As for linking politics and the economy - it is virtually impossible to separate the two.
Actually, two of the best writers on economic issues are C H Douglas and Fredrick Soddy - both practical and qualified professional in Engineering and Chemistry, respectively - and not professional economists. Both wrote in the 1930's and accurately foresaw where the current financial system was heading.
The question of debt
To 'rationalise' going into debt as being a reasonable "capital investment', when it's not your 'capital', and you have no alternative to achieving the generally accepted standard of living, seems to be the approach of a rationalist. Going into debt can work for some people, if used in a responsible manner. However, the "responsibility" is a two way street, it applies to the lender as much as it does the borrower, and when the lender is motivated by the amount lending he can achieve, "responsibility" gets put on the back burner.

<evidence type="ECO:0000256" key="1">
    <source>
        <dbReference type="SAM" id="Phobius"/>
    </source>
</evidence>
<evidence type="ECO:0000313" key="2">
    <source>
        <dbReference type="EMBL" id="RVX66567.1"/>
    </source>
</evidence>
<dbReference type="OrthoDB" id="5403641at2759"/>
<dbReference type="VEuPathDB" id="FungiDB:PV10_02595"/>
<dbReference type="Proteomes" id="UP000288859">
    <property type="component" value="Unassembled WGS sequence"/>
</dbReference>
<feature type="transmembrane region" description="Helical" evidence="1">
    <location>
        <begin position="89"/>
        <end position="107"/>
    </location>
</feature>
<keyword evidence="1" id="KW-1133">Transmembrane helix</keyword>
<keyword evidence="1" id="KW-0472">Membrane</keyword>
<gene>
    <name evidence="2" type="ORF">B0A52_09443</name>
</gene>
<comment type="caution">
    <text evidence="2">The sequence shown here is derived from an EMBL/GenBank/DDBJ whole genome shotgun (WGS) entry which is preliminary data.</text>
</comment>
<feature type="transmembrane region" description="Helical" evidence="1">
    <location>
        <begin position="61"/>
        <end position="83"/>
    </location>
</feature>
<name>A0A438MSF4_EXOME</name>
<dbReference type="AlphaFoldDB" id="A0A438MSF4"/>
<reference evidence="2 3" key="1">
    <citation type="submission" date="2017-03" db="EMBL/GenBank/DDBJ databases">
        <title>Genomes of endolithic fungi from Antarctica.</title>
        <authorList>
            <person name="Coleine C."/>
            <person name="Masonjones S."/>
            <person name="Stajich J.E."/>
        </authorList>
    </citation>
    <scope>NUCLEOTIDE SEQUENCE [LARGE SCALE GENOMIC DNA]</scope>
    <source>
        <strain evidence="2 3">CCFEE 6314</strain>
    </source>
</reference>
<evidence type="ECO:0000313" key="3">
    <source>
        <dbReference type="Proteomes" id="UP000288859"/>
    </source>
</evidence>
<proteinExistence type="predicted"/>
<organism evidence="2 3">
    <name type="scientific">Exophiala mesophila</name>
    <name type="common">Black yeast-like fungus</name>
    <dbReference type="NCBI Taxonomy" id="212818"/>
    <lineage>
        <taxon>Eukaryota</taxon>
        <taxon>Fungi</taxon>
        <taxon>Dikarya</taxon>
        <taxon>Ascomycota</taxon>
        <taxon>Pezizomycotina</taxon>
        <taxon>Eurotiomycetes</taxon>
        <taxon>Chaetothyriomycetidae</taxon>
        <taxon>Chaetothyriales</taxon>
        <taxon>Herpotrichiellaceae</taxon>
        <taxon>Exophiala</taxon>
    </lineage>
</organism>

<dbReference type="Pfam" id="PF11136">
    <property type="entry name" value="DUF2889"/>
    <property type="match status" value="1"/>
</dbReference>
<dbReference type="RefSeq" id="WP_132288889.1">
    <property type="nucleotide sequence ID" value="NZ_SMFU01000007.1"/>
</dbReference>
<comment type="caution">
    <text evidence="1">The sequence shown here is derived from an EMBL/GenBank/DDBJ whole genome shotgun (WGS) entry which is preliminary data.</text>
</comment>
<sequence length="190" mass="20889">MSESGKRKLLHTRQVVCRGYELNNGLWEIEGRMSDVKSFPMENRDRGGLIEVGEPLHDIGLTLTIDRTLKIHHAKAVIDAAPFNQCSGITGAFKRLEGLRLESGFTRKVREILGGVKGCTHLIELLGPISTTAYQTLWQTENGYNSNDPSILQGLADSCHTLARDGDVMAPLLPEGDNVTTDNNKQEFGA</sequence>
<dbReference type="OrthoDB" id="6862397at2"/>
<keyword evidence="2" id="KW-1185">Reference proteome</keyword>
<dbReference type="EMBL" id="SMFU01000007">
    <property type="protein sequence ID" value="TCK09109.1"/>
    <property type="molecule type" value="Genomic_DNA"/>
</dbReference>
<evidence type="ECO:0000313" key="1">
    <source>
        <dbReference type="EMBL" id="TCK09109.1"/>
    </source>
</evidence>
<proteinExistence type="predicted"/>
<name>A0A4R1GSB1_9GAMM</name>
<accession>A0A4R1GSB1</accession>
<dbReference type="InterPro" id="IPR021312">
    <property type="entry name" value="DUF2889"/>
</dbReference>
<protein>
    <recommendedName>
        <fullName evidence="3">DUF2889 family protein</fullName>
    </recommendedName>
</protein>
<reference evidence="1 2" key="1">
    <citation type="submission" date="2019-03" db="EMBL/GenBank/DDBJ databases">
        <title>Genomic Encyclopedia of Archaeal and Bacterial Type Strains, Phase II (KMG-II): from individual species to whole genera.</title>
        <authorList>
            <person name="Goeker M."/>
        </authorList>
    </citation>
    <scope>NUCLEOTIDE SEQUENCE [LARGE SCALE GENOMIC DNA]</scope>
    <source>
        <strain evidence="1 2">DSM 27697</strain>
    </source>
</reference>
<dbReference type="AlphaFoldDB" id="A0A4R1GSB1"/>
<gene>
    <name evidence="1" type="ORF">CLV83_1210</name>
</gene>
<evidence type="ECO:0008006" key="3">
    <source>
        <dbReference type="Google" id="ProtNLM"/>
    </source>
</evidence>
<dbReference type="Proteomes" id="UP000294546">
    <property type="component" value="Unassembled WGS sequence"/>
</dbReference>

Most people have to borrow to buy and live in a house, and in today’s world, to use a credit card through necessity. Some people are fortunate to sometimes have housing provided, but bringing up a family will usually necessitate borrowing. It is not necessarily an either/or statement that if you have to borrow you can't save a penny - a lot of people do both, but the point is they had to borrow in the first instance. However, there are many people who cannot make ends meet in this modern economic society and are in need of food vouchers and other forms of assistance.